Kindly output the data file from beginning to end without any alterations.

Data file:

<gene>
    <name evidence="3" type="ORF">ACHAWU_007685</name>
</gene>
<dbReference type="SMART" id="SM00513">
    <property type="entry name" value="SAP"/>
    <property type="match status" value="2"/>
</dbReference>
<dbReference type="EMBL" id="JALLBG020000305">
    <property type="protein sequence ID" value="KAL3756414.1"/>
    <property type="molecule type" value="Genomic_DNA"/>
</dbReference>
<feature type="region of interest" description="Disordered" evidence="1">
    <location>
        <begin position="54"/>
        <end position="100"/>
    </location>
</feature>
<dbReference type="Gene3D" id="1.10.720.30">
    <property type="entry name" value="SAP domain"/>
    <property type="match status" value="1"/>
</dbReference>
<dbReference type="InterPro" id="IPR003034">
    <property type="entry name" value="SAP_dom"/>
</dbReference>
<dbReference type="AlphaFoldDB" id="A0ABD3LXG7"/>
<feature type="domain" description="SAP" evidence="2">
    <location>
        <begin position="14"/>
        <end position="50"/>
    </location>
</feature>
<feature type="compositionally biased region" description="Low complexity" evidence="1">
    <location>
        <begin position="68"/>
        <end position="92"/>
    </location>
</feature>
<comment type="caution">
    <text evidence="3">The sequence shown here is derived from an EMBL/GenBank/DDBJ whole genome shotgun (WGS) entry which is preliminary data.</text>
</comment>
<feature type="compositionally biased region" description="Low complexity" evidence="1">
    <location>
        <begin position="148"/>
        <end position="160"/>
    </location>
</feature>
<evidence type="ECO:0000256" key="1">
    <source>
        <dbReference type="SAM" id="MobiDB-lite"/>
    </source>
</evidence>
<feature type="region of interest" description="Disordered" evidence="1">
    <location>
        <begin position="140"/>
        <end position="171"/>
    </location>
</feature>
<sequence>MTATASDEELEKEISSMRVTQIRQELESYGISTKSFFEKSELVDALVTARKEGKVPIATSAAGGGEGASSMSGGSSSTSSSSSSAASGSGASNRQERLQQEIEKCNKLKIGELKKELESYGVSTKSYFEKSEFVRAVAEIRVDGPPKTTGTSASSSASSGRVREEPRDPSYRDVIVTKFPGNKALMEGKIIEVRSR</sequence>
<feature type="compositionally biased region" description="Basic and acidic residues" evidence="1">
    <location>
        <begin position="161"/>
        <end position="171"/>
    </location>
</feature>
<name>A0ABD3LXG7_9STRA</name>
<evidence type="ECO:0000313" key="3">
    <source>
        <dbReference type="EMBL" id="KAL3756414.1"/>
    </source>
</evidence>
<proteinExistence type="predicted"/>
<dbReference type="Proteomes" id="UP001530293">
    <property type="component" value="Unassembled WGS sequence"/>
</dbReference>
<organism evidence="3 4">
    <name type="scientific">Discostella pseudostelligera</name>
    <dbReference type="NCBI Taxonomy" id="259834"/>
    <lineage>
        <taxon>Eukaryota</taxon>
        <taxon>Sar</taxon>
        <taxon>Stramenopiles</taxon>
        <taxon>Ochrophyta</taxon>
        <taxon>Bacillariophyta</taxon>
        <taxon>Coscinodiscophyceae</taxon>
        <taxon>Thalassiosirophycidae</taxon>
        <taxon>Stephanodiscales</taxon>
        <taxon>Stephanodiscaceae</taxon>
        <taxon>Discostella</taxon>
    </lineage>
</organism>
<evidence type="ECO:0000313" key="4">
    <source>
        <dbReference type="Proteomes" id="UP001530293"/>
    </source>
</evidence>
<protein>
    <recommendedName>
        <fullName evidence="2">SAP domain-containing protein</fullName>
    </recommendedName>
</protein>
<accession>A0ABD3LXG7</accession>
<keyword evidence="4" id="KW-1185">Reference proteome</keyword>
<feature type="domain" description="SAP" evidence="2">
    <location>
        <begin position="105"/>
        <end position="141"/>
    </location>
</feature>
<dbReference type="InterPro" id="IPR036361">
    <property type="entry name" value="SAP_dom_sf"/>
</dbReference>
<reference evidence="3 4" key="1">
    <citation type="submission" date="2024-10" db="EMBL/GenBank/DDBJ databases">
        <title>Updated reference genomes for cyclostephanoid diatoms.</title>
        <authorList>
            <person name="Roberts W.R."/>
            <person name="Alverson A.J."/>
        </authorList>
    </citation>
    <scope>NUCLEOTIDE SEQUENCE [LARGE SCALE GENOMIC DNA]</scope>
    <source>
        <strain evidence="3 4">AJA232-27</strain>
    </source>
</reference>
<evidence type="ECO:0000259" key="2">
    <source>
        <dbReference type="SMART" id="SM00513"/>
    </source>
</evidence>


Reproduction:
<gene>
    <name evidence="3" type="ORF">ACHAWU_007685</name>
</gene>
<dbReference type="SMART" id="SM00513">
    <property type="entry name" value="SAP"/>
    <property type="match status" value="2"/>
</dbReference>
<dbReference type="EMBL" id="JALLBG020000305">
    <property type="protein sequence ID" value="KAL3756414.1"/>
    <property type="molecule type" value="Genomic_DNA"/>
</dbReference>
<feature type="region of interest" description="Disordered" evidence="1">
    <location>
        <begin position="54"/>
        <end position="100"/>
    </location>
</feature>
<dbReference type="Gene3D" id="1.10.720.30">
    <property type="entry name" value="SAP domain"/>
    <property type="match status" value="1"/>
</dbReference>
<dbReference type="InterPro" id="IPR003034">
    <property type="entry name" value="SAP_dom"/>
</dbReference>
<dbReference type="AlphaFoldDB" id="A0ABD3LXG7"/>
<feature type="domain" description="SAP" evidence="2">
    <location>
        <begin position="14"/>
        <end position="50"/>
    </location>
</feature>
<feature type="compositionally biased region" description="Low complexity" evidence="1">
    <location>
        <begin position="68"/>
        <end position="92"/>
    </location>
</feature>
<comment type="caution">
    <text evidence="3">The sequence shown here is derived from an EMBL/GenBank/DDBJ whole genome shotgun (WGS) entry which is preliminary data.</text>
</comment>
<feature type="compositionally biased region" description="Low complexity" evidence="1">
    <location>
        <begin position="148"/>
        <end position="160"/>
    </location>
</feature>
<evidence type="ECO:0000256" key="1">
    <source>
        <dbReference type="SAM" id="MobiDB-lite"/>
    </source>
</evidence>
<feature type="region of interest" description="Disordered" evidence="1">
    <location>
        <begin position="140"/>
        <end position="171"/>
    </location>
</feature>
<sequence>MTATASDEELEKEISSMRVTQIRQELESYGISTKSFFEKSELVDALVTARKEGKVPIATSAAGGGEGASSMSGGSSSTSSSSSSAASGSGASNRQERLQQEIEKCNKLKIGELKKELESYGVSTKSYFEKSEFVRAVAEIRVDGPPKTTGTSASSSASSGRVREEPRDPSYRDVIVTKFPGNKALMEGKIIEVRSR</sequence>
<feature type="compositionally biased region" description="Basic and acidic residues" evidence="1">
    <location>
        <begin position="161"/>
        <end position="171"/>
    </location>
</feature>
<name>A0ABD3LXG7_9STRA</name>
<evidence type="ECO:0000313" key="3">
    <source>
        <dbReference type="EMBL" id="KAL3756414.1"/>
    </source>
</evidence>
<proteinExistence type="predicted"/>
<dbReference type="Proteomes" id="UP001530293">
    <property type="component" value="Unassembled WGS sequence"/>
</dbReference>
<organism evidence="3 4">
    <name type="scientific">Discostella pseudostelligera</name>
    <dbReference type="NCBI Taxonomy" id="259834"/>
    <lineage>
        <taxon>Eukaryota</taxon>
        <taxon>Sar</taxon>
        <taxon>Stramenopiles</taxon>
        <taxon>Ochrophyta</taxon>
        <taxon>Bacillariophyta</taxon>
        <taxon>Coscinodiscophyceae</taxon>
        <taxon>Thalassiosirophycidae</taxon>
        <taxon>Stephanodiscales</taxon>
        <taxon>Stephanodiscaceae</taxon>
        <taxon>Discostella</taxon>
    </lineage>
</organism>
<evidence type="ECO:0000313" key="4">
    <source>
        <dbReference type="Proteomes" id="UP001530293"/>
    </source>
</evidence>
<protein>
    <recommendedName>
        <fullName evidence="2">SAP domain-containing protein</fullName>
    </recommendedName>
</protein>
<accession>A0ABD3LXG7</accession>
<keyword evidence="4" id="KW-1185">Reference proteome</keyword>
<feature type="domain" description="SAP" evidence="2">
    <location>
        <begin position="105"/>
        <end position="141"/>
    </location>
</feature>
<dbReference type="InterPro" id="IPR036361">
    <property type="entry name" value="SAP_dom_sf"/>
</dbReference>
<reference evidence="3 4" key="1">
    <citation type="submission" date="2024-10" db="EMBL/GenBank/DDBJ databases">
        <title>Updated reference genomes for cyclostephanoid diatoms.</title>
        <authorList>
            <person name="Roberts W.R."/>
            <person name="Alverson A.J."/>
        </authorList>
    </citation>
    <scope>NUCLEOTIDE SEQUENCE [LARGE SCALE GENOMIC DNA]</scope>
    <source>
        <strain evidence="3 4">AJA232-27</strain>
    </source>
</reference>
<evidence type="ECO:0000259" key="2">
    <source>
        <dbReference type="SMART" id="SM00513"/>
    </source>
</evidence>